Zigbee home automation gives us another reason not to get up

[Russell] sent in a neat home automation project he’s been working on. Even though the project only has two devices so far, we can already see the potential of his project.

Instead of the X10 standard that has been a staple of home automation for more than 30 years, [Russell] went with ZigBee modules. Aside from being much faster and more flexible than X10 home automation modules, ZigBees also open up a bunch of projects that would be impossible if he went with X10. With some well-placed IR transmitters hidden in his living room, it would be possible to have a TV and cable box controlled via the Internet.

So far, [Russell] built an network-controlled RGB ‘mood lamp’ and an infrared remote for his central air. Everything is controlled through a web app, and [Russell] says that additional modules can be easily added to the code.

Check out [Russell]’s demo of his project after the break.

27 thoughts on “Zigbee home automation gives us another reason not to get up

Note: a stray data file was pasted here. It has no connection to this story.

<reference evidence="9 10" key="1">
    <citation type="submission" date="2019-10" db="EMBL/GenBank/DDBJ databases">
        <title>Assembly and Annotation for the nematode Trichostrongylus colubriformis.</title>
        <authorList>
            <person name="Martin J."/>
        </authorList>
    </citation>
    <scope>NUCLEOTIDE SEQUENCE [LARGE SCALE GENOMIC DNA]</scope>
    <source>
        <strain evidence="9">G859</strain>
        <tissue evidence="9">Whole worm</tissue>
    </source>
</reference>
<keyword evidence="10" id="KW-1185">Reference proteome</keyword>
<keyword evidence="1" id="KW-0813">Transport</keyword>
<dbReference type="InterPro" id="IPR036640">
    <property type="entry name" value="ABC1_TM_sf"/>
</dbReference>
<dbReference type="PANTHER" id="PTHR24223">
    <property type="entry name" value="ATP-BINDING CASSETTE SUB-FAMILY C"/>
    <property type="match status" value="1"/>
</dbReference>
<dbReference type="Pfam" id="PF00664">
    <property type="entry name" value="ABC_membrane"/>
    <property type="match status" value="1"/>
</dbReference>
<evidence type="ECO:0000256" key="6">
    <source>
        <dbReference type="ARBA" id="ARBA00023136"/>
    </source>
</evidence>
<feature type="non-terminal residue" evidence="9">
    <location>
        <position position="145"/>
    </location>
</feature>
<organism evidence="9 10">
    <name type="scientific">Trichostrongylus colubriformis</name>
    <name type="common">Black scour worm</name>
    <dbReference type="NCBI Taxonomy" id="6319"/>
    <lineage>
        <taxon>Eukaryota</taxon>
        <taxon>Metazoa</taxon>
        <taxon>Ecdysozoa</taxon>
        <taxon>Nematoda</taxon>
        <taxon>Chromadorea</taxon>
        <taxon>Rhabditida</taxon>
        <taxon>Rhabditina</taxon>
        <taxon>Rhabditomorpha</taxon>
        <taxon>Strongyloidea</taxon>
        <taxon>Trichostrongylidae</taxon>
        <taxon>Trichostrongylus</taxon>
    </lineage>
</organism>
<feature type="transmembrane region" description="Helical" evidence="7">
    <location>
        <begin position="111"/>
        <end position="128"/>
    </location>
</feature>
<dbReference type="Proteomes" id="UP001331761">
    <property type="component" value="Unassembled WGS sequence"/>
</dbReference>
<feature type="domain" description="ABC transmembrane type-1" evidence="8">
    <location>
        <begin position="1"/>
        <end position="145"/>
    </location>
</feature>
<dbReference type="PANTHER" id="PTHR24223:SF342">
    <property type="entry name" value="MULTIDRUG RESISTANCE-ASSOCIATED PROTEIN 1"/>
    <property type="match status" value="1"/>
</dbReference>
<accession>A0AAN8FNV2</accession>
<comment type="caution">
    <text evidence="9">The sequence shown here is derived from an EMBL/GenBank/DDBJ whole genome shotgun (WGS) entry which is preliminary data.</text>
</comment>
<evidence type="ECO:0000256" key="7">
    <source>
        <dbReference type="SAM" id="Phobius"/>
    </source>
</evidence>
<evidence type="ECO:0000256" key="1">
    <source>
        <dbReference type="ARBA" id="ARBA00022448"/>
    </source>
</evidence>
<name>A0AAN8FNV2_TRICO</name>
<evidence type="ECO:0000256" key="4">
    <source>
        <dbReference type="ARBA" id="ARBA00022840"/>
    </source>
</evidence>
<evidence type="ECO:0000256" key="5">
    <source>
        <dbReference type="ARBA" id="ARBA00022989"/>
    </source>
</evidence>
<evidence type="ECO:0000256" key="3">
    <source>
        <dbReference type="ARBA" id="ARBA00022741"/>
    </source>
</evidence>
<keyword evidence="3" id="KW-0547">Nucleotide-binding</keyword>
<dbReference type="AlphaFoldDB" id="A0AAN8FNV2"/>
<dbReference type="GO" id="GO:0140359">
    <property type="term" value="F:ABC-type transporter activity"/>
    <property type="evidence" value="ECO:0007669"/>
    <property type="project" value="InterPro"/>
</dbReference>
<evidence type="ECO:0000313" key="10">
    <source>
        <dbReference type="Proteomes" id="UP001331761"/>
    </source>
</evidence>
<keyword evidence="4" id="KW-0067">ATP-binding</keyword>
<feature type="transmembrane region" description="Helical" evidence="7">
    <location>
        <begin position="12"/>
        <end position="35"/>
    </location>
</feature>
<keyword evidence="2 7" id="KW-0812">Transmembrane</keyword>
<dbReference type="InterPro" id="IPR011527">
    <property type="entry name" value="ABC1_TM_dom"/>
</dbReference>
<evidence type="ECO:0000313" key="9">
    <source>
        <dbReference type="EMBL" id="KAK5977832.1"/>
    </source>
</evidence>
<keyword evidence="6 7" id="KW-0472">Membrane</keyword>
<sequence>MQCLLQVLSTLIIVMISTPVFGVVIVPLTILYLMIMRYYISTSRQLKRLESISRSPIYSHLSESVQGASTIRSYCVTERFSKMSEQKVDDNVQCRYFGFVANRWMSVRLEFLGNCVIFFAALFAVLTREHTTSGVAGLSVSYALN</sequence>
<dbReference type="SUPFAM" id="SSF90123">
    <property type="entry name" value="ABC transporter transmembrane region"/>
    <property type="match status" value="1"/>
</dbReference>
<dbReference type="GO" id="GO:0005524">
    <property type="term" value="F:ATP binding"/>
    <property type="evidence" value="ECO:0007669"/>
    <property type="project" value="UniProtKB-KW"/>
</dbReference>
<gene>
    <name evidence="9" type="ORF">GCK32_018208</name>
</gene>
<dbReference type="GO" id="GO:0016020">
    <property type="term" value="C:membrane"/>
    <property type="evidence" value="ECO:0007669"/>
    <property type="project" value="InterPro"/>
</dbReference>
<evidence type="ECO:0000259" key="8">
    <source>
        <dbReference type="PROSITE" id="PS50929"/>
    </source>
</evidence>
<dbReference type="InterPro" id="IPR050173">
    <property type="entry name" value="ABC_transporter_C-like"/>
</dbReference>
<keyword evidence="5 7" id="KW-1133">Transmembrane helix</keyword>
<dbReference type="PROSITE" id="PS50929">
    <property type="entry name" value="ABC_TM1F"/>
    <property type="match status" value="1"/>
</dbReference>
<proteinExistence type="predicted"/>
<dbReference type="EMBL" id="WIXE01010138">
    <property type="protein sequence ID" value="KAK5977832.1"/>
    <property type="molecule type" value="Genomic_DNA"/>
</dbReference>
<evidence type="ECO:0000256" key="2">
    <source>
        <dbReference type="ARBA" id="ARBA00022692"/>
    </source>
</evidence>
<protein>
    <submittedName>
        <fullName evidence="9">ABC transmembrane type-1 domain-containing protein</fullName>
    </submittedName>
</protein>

1. skimming his page, I didn’t see anything about security. although i realize it’s a bit obscure, it’d probably be a decent idea to obfuscate the control commands being sent so that it’s not trivial to just play back commands and have your house “hacked”

    1. Basic ZigBee security encrypts network traffic with a 128 bit AES key. The specification also allows for using Elliptic Curve Cryptography (public/private key crypto) to securely give new nodes the network key when they join the network.

    2. Indeed, I forgot to mention that that’s one of the things I plan to implement soon. I plan to incorporate 2 layers: ssl, which is pretty easy to implement with pythons twisted library, and some basic authentication, like a password field that is on the site which would just go along with the command. I’m not sure if the websockets implementation that I’m using supports ssl (wss, I’ll check) but if not I could probably implement something else there. I’m not running anything critical yet so if my A/C starts going bonkers, I’ll feel more of an urge to get going!

    1. From what I could see, he’s using the IR to operate his existing remotely-IR-controlled thermostat.

      A few blinking LEDs is a lot cheaper than spending $160 for a new ZigBee-enabled Honeywell thermostat.

  2. I don’t understand why it is using Zigbee (a wireless radio technology) with IR transmitters. What is the purpose ?

    The project page was also not clear, but I admit I only skimed through.